Adolescents have physical, social and psychological characteristics that are different from adults. Adolescent pregnancy results in pregnancy and childbirth complications– an area neglected in developing countries like Ethiopia. This study, therefore, was conducted to assess the adverse neonatal outcomes of adolescent pregnancy in Northwest Ethiopia.
Institutional-based study was conducted in East Gojjam zone, Northwest Ethiopia. A total of 374 adolescent (15–19 years) and 760 adult (20–34 years) women were included in this study. Data were collected among women who came to randomly selected health facilities in East Gojjam zone. Data were collected by trained research assistants using a structured data collection questionnaire. Descriptive statistics, chi-square test, and Student’s t-tests were utilized. Bivariate and multivariable logistic regression analysis were employed to adjust for confounding factors of adverse neonatal outcomes. Statistical significance was declared when the p-value was less than 0.05.
Higher proportion of adolescent than adult women were from rural area (57.2% vs 44.7%), were not married (5.1% vs 1.7%), were pregnant for the first time (91.7% vs 34.1%), didn’t attend antenatal care (ANC) follow-up (12% vs 4.5%), and had late initiation of ANC follow-up. After adjusting for known confounding factors, the odds of low birth weight (LBW) was higher among adolescents than adult women (AOR 2.14; 95% CI, 1.36, 3.36, p-value = 0.001). Similarly, the odds of preterm birth was higher among adolescents than adult women (AOR 1.65; 95% CI, 1.09, 2.49, p-value = 0.017). There was no statistically significant difference in the rate of low Apgar score at first and five minutes after birth and neonatal Intensive Care Unit (ICU) admission between babies born from adolescent and adult women.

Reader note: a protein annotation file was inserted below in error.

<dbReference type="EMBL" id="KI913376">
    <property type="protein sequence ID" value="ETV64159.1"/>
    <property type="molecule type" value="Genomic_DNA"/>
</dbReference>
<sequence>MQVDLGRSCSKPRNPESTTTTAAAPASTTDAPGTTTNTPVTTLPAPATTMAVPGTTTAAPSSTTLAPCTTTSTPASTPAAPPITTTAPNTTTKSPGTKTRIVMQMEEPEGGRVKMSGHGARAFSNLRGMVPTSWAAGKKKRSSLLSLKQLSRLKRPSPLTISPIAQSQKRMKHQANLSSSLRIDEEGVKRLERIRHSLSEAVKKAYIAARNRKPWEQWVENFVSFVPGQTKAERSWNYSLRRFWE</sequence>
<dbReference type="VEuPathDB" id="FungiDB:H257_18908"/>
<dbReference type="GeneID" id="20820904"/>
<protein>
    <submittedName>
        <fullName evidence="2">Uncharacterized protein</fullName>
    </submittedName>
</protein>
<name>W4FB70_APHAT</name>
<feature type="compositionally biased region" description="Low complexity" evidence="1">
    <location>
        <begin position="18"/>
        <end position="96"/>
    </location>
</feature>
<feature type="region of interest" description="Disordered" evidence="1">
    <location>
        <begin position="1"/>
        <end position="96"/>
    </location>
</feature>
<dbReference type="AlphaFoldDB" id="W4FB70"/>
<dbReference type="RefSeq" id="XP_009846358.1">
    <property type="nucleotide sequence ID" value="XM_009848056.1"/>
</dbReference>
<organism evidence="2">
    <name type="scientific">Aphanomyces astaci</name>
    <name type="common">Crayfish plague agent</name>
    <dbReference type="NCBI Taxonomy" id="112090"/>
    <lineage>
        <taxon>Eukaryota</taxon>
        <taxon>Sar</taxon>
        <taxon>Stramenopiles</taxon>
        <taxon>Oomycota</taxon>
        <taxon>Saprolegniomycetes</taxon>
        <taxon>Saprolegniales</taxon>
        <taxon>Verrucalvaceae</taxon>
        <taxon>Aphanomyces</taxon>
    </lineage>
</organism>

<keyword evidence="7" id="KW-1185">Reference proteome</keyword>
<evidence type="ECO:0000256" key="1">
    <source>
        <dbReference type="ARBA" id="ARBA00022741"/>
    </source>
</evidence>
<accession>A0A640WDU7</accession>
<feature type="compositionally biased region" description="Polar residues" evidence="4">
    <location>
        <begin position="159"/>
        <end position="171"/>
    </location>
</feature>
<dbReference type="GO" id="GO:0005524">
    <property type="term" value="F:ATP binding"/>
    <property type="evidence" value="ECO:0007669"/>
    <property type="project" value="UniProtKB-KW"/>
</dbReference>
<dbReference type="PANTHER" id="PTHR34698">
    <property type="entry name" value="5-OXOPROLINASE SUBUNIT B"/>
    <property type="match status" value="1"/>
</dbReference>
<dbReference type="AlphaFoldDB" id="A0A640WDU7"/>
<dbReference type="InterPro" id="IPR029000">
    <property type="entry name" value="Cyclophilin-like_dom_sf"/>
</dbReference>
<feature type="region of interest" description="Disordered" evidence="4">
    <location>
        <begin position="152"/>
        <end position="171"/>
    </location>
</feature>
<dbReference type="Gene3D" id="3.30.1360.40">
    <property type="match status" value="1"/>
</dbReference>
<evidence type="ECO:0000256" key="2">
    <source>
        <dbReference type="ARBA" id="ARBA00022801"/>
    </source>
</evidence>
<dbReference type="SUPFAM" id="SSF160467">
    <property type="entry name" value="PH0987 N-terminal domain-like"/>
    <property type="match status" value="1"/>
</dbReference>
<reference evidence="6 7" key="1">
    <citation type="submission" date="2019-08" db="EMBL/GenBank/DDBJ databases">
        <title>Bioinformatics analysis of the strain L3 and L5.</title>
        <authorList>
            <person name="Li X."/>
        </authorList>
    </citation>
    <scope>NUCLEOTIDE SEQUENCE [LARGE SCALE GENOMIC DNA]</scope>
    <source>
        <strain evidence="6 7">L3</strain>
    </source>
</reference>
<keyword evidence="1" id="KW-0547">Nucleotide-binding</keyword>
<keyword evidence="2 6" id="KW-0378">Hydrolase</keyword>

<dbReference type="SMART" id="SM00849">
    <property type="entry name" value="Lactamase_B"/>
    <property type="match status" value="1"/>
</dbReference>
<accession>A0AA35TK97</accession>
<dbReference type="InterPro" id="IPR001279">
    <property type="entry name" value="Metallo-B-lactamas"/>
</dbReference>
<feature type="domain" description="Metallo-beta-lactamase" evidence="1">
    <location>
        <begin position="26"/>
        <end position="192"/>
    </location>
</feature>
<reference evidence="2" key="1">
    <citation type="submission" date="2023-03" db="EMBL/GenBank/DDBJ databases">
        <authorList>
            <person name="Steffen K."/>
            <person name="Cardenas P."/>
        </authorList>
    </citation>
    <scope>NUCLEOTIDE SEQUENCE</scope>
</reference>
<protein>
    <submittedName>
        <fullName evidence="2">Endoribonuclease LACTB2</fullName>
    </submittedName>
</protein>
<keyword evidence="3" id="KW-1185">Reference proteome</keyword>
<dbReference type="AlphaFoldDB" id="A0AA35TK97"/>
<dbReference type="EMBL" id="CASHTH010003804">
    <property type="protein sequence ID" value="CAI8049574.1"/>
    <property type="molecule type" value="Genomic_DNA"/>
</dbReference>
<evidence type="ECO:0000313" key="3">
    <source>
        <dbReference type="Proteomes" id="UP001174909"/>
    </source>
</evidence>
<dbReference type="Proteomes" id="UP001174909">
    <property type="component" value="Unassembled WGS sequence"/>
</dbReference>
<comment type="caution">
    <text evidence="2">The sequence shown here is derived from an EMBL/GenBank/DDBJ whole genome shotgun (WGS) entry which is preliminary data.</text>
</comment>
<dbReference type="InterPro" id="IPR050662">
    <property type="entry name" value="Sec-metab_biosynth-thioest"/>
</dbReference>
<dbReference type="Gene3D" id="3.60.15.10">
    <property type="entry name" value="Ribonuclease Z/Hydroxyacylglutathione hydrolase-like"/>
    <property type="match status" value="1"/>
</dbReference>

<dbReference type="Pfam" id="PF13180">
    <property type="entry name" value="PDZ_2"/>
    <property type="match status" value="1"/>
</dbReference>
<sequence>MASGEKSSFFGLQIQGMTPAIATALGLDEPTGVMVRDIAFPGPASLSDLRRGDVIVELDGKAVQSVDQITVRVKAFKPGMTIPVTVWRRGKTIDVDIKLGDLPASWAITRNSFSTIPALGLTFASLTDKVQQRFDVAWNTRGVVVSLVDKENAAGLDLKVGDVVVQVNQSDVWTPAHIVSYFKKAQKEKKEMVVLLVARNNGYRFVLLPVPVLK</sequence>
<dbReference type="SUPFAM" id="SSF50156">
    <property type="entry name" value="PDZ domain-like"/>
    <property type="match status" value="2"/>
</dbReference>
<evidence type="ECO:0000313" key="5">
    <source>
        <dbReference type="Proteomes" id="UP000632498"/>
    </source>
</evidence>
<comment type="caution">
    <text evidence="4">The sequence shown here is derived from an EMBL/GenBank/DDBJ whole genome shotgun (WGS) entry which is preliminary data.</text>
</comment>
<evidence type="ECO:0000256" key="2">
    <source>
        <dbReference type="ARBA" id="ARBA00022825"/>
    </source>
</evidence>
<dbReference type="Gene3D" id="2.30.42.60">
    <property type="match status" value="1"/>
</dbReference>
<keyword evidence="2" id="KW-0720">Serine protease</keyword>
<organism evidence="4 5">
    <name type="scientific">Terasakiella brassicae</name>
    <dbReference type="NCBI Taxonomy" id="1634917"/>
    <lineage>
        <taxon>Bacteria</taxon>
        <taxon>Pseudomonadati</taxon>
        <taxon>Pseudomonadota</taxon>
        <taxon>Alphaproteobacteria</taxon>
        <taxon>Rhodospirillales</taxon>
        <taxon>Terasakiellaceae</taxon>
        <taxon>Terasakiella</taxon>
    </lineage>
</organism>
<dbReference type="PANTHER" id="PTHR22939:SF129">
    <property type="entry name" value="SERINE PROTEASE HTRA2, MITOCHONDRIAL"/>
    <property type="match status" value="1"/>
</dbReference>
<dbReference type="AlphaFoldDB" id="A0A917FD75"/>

Adolescent women were less likely to receive ANC service. Babies born from adolescent women are at higher odds of adverse neonatal outcomes like LBW and preterm birth than babies born from adult women. Use of community- and health facility-based intervention programs that can prevent adolescent pregnancy and reduce adverse neonatal outcomes among adolescent girls is recommended.